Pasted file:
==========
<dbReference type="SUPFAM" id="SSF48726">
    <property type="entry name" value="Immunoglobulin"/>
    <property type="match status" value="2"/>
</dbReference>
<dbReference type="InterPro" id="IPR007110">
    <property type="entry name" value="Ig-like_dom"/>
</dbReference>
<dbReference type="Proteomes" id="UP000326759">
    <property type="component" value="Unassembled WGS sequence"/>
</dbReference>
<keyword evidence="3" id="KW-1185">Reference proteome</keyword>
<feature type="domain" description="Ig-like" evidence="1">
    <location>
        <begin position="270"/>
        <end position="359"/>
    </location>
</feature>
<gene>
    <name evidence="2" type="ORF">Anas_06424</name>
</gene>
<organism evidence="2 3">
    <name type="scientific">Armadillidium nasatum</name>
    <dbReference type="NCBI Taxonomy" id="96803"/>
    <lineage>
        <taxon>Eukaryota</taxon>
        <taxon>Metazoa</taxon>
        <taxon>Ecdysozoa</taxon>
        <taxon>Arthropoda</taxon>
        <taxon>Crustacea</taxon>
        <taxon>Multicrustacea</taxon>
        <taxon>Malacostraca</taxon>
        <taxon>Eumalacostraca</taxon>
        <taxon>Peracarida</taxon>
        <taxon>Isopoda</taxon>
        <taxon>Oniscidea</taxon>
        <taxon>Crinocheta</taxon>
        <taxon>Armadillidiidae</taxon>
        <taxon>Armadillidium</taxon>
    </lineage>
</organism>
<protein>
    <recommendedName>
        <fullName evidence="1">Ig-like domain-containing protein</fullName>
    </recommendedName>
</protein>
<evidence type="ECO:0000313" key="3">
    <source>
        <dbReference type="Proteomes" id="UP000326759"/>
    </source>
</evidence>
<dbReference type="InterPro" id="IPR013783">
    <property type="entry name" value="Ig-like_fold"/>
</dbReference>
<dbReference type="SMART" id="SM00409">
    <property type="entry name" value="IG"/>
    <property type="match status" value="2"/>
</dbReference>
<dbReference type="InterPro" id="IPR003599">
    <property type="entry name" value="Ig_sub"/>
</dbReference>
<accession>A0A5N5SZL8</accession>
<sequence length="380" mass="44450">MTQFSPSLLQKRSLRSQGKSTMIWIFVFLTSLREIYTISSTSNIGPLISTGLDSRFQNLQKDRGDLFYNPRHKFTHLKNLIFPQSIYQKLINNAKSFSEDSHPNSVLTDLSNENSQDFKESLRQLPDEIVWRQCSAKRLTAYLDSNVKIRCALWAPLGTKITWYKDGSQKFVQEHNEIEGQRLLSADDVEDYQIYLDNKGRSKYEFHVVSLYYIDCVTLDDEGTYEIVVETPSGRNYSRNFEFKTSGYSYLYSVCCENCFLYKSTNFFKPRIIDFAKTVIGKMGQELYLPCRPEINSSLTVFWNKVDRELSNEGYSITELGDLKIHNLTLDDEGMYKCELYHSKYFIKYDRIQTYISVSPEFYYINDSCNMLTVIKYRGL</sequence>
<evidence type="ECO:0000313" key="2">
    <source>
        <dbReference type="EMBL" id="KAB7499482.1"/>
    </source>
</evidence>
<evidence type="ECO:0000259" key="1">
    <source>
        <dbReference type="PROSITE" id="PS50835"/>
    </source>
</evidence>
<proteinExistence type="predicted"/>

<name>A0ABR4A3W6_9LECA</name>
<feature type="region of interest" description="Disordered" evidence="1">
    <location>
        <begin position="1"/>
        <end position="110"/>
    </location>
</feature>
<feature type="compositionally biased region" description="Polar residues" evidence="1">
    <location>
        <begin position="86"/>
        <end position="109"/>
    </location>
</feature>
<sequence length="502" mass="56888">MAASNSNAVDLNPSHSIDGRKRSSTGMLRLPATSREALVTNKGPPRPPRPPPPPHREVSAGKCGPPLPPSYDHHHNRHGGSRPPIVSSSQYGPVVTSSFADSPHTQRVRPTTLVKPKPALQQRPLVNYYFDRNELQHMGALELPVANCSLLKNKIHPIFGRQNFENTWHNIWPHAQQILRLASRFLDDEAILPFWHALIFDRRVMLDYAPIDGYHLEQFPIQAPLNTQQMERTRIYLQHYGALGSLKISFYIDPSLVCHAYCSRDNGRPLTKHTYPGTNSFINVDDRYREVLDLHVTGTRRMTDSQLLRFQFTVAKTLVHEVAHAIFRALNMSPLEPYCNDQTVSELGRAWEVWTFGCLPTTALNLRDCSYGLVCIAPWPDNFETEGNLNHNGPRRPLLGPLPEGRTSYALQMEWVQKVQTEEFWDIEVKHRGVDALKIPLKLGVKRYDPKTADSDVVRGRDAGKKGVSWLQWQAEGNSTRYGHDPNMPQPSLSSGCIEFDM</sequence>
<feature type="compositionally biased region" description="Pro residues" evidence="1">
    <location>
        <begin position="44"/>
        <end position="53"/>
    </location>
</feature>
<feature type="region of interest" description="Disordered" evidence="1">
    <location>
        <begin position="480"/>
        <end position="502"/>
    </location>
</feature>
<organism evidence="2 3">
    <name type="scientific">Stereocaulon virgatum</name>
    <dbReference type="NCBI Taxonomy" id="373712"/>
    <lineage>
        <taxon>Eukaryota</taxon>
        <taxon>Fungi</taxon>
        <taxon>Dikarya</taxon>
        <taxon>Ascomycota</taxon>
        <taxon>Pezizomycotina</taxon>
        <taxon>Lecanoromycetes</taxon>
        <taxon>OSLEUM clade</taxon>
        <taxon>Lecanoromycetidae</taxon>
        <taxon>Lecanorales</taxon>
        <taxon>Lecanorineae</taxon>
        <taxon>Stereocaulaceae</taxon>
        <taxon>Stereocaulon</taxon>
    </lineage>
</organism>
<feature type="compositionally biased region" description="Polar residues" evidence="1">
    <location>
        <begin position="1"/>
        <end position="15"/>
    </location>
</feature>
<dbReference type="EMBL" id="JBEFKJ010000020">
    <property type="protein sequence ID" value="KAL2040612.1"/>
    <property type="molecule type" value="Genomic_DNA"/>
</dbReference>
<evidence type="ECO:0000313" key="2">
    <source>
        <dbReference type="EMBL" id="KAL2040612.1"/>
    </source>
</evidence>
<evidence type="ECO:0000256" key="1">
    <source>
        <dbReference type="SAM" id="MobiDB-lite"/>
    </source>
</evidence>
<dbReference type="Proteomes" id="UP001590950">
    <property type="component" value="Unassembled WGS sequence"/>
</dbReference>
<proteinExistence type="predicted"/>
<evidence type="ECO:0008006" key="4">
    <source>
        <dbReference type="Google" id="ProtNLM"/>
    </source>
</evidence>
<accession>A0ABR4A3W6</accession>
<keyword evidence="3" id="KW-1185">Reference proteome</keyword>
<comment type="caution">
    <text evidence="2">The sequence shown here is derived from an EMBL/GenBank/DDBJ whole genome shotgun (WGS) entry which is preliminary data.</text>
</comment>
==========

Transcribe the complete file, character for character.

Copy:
<dbReference type="SUPFAM" id="SSF48726">
    <property type="entry name" value="Immunoglobulin"/>
    <property type="match status" value="2"/>
</dbReference>
<dbReference type="InterPro" id="IPR007110">
    <property type="entry name" value="Ig-like_dom"/>
</dbReference>
<dbReference type="Proteomes" id="UP000326759">
    <property type="component" value="Unassembled WGS sequence"/>
</dbReference>
<keyword evidence="3" id="KW-1185">Reference proteome</keyword>
<feature type="domain" description="Ig-like" evidence="1">
    <location>
        <begin position="270"/>
        <end position="359"/>
    </location>
</feature>
<gene>
    <name evidence="2" type="ORF">Anas_06424</name>
</gene>
<organism evidence="2 3">
    <name type="scientific">Armadillidium nasatum</name>
    <dbReference type="NCBI Taxonomy" id="96803"/>
    <lineage>
        <taxon>Eukaryota</taxon>
        <taxon>Metazoa</taxon>
        <taxon>Ecdysozoa</taxon>
        <taxon>Arthropoda</taxon>
        <taxon>Crustacea</taxon>
        <taxon>Multicrustacea</taxon>
        <taxon>Malacostraca</taxon>
        <taxon>Eumalacostraca</taxon>
        <taxon>Peracarida</taxon>
        <taxon>Isopoda</taxon>
        <taxon>Oniscidea</taxon>
        <taxon>Crinocheta</taxon>
        <taxon>Armadillidiidae</taxon>
        <taxon>Armadillidium</taxon>
    </lineage>
</organism>
<protein>
    <recommendedName>
        <fullName evidence="1">Ig-like domain-containing protein</fullName>
    </recommendedName>
</protein>
<evidence type="ECO:0000313" key="3">
    <source>
        <dbReference type="Proteomes" id="UP000326759"/>
    </source>
</evidence>
<dbReference type="InterPro" id="IPR013783">
    <property type="entry name" value="Ig-like_fold"/>
</dbReference>
<dbReference type="SMART" id="SM00409">
    <property type="entry name" value="IG"/>
    <property type="match status" value="2"/>
</dbReference>
<dbReference type="InterPro" id="IPR003599">
    <property type="entry name" value="Ig_sub"/>
</dbReference>
<accession>A0A5N5SZL8</accession>
<sequence length="380" mass="44450">MTQFSPSLLQKRSLRSQGKSTMIWIFVFLTSLREIYTISSTSNIGPLISTGLDSRFQNLQKDRGDLFYNPRHKFTHLKNLIFPQSIYQKLINNAKSFSEDSHPNSVLTDLSNENSQDFKESLRQLPDEIVWRQCSAKRLTAYLDSNVKIRCALWAPLGTKITWYKDGSQKFVQEHNEIEGQRLLSADDVEDYQIYLDNKGRSKYEFHVVSLYYIDCVTLDDEGTYEIVVETPSGRNYSRNFEFKTSGYSYLYSVCCENCFLYKSTNFFKPRIIDFAKTVIGKMGQELYLPCRPEINSSLTVFWNKVDRELSNEGYSITELGDLKIHNLTLDDEGMYKCELYHSKYFIKYDRIQTYISVSPEFYYINDSCNMLTVIKYRGL</sequence>
<evidence type="ECO:0000313" key="2">
    <source>
        <dbReference type="EMBL" id="KAB7499482.1"/>
    </source>
</evidence>
<evidence type="ECO:0000259" key="1">
    <source>
        <dbReference type="PROSITE" id="PS50835"/>
    </source>
</evidence>
<proteinExistence type="predicted"/>

<name>A0ABR4A3W6_9LECA</name>
<feature type="region of interest" description="Disordered" evidence="1">
    <location>
        <begin position="1"/>
        <end position="110"/>
    </location>
</feature>
<feature type="compositionally biased region" description="Polar residues" evidence="1">
    <location>
        <begin position="86"/>
        <end position="109"/>
    </location>
</feature>
<sequence length="502" mass="56888">MAASNSNAVDLNPSHSIDGRKRSSTGMLRLPATSREALVTNKGPPRPPRPPPPPHREVSAGKCGPPLPPSYDHHHNRHGGSRPPIVSSSQYGPVVTSSFADSPHTQRVRPTTLVKPKPALQQRPLVNYYFDRNELQHMGALELPVANCSLLKNKIHPIFGRQNFENTWHNIWPHAQQILRLASRFLDDEAILPFWHALIFDRRVMLDYAPIDGYHLEQFPIQAPLNTQQMERTRIYLQHYGALGSLKISFYIDPSLVCHAYCSRDNGRPLTKHTYPGTNSFINVDDRYREVLDLHVTGTRRMTDSQLLRFQFTVAKTLVHEVAHAIFRALNMSPLEPYCNDQTVSELGRAWEVWTFGCLPTTALNLRDCSYGLVCIAPWPDNFETEGNLNHNGPRRPLLGPLPEGRTSYALQMEWVQKVQTEEFWDIEVKHRGVDALKIPLKLGVKRYDPKTADSDVVRGRDAGKKGVSWLQWQAEGNSTRYGHDPNMPQPSLSSGCIEFDM</sequence>
<feature type="compositionally biased region" description="Pro residues" evidence="1">
    <location>
        <begin position="44"/>
        <end position="53"/>
    </location>
</feature>
<feature type="region of interest" description="Disordered" evidence="1">
    <location>
        <begin position="480"/>
        <end position="502"/>
    </location>
</feature>
<organism evidence="2 3">
    <name type="scientific">Stereocaulon virgatum</name>
    <dbReference type="NCBI Taxonomy" id="373712"/>
    <lineage>
        <taxon>Eukaryota</taxon>
        <taxon>Fungi</taxon>
        <taxon>Dikarya</taxon>
        <taxon>Ascomycota</taxon>
        <taxon>Pezizomycotina</taxon>
        <taxon>Lecanoromycetes</taxon>
        <taxon>OSLEUM clade</taxon>
        <taxon>Lecanoromycetidae</taxon>
        <taxon>Lecanorales</taxon>
        <taxon>Lecanorineae</taxon>
        <taxon>Stereocaulaceae</taxon>
        <taxon>Stereocaulon</taxon>
    </lineage>
</organism>
<feature type="compositionally biased region" description="Polar residues" evidence="1">
    <location>
        <begin position="1"/>
        <end position="15"/>
    </location>
</feature>
<dbReference type="EMBL" id="JBEFKJ010000020">
    <property type="protein sequence ID" value="KAL2040612.1"/>
    <property type="molecule type" value="Genomic_DNA"/>
</dbReference>
<evidence type="ECO:0000313" key="2">
    <source>
        <dbReference type="EMBL" id="KAL2040612.1"/>
    </source>
</evidence>
<evidence type="ECO:0000256" key="1">
    <source>
        <dbReference type="SAM" id="MobiDB-lite"/>
    </source>
</evidence>
<dbReference type="Proteomes" id="UP001590950">
    <property type="component" value="Unassembled WGS sequence"/>
</dbReference>
<proteinExistence type="predicted"/>
<evidence type="ECO:0008006" key="4">
    <source>
        <dbReference type="Google" id="ProtNLM"/>
    </source>
</evidence>
<accession>A0ABR4A3W6</accession>
<keyword evidence="3" id="KW-1185">Reference proteome</keyword>
<comment type="caution">
    <text evidence="2">The sequence shown here is derived from an EMBL/GenBank/DDBJ whole genome shotgun (WGS) entry which is preliminary data.</text>
</comment>